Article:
Question ADO.NET update through DataSet

nK0de

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This is not really a question. More like a clarification. I wanna know As to why this is happening.


This is an exercise from a tutorial which I did last year. I came across this today and thought of just trying it out. Its about using a DataSet and how you can make changes in it and update the database through it. Now the original exercise was done using Data controls such as SqlDataAdapter and generating DataSet through that. This is the form.

form.png

And this is the code for that.

Public Class Form1


    Private Sub Form1_Load(ByVal sender As System.Object, ByVal e As System.EventArgs) Handles MyBase.Load
        SqlDataAdapter1.Fill(DataSet11)
    End Sub


    Private Sub btnFirst_Click(ByVal sender As System.Object, ByVal e As System.EventArgs) Handles btnFirst.Click
        BindingContext(DataSet11, "master").Position = 0
    End Sub


    Private Sub btnPrev_Click(ByVal sender As System.Object, ByVal e As System.EventArgs) Handles btnPrev.Click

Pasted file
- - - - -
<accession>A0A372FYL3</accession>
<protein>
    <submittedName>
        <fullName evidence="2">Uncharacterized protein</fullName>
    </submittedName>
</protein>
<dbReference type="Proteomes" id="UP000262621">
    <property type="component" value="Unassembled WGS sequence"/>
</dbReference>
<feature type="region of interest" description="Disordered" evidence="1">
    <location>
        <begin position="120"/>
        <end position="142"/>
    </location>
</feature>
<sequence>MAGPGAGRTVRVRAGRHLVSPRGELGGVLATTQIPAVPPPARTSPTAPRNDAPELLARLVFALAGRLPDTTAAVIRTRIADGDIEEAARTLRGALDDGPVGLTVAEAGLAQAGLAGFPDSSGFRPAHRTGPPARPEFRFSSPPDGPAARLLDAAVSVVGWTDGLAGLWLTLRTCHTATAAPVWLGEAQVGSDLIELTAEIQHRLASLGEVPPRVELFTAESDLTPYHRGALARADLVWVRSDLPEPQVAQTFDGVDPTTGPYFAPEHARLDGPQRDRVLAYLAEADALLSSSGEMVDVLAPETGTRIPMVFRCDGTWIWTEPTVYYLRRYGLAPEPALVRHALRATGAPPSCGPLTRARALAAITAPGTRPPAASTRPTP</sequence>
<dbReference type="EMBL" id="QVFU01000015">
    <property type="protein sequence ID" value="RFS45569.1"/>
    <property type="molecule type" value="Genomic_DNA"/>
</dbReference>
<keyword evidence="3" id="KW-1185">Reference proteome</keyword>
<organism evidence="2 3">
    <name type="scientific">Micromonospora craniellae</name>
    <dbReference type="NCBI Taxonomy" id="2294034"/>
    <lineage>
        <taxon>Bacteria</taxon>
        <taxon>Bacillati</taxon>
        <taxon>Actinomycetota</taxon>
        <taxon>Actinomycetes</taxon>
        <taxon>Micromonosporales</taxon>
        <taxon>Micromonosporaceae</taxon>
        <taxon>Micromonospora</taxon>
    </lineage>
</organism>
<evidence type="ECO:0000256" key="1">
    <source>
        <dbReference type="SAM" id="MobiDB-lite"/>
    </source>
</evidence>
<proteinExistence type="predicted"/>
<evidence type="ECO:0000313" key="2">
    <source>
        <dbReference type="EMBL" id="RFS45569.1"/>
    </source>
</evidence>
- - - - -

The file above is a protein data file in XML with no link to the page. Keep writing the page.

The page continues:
BindingContext(DataSet11, "master").Position -= 1
    End Sub


    Private Sub btnNext_Click(ByVal sender As System.Object, ByVal e As System.EventArgs) Handles btnNext.Click
        BindingContext(DataSet11, "master").Position += 1
    End Sub


    Private Sub btnLast_Click(ByVal sender As System.Object, ByVal e As System.EventArgs) Handles btnLast.Click
        BindingContext(DataSet11, "master").Position = BindingContext(DataSet11, "master").Count - 1
    End Sub


    Private Sub btnAdd_Click(ByVal sender As System.Object, ByVal e As System.EventArgs) Handles btnAdd.Click
        BindingContext(DataSet11, "master").AddNew()
    End Sub


    Private Sub btnUpdate_Click(ByVal sender As System.Object, ByVal e As System.EventArgs) Handles btnUpdate.Click


        Dim chDataset As DataSet
        BindingContext(DataSet11, "master").EndCurrentEdit()


        If DataSet11.HasChanges Then
            chDataset = DataSet11.GetChanges
            SqlDataAdapter1.Update(chDataset)
        End If
        DataSet11.AcceptChanges()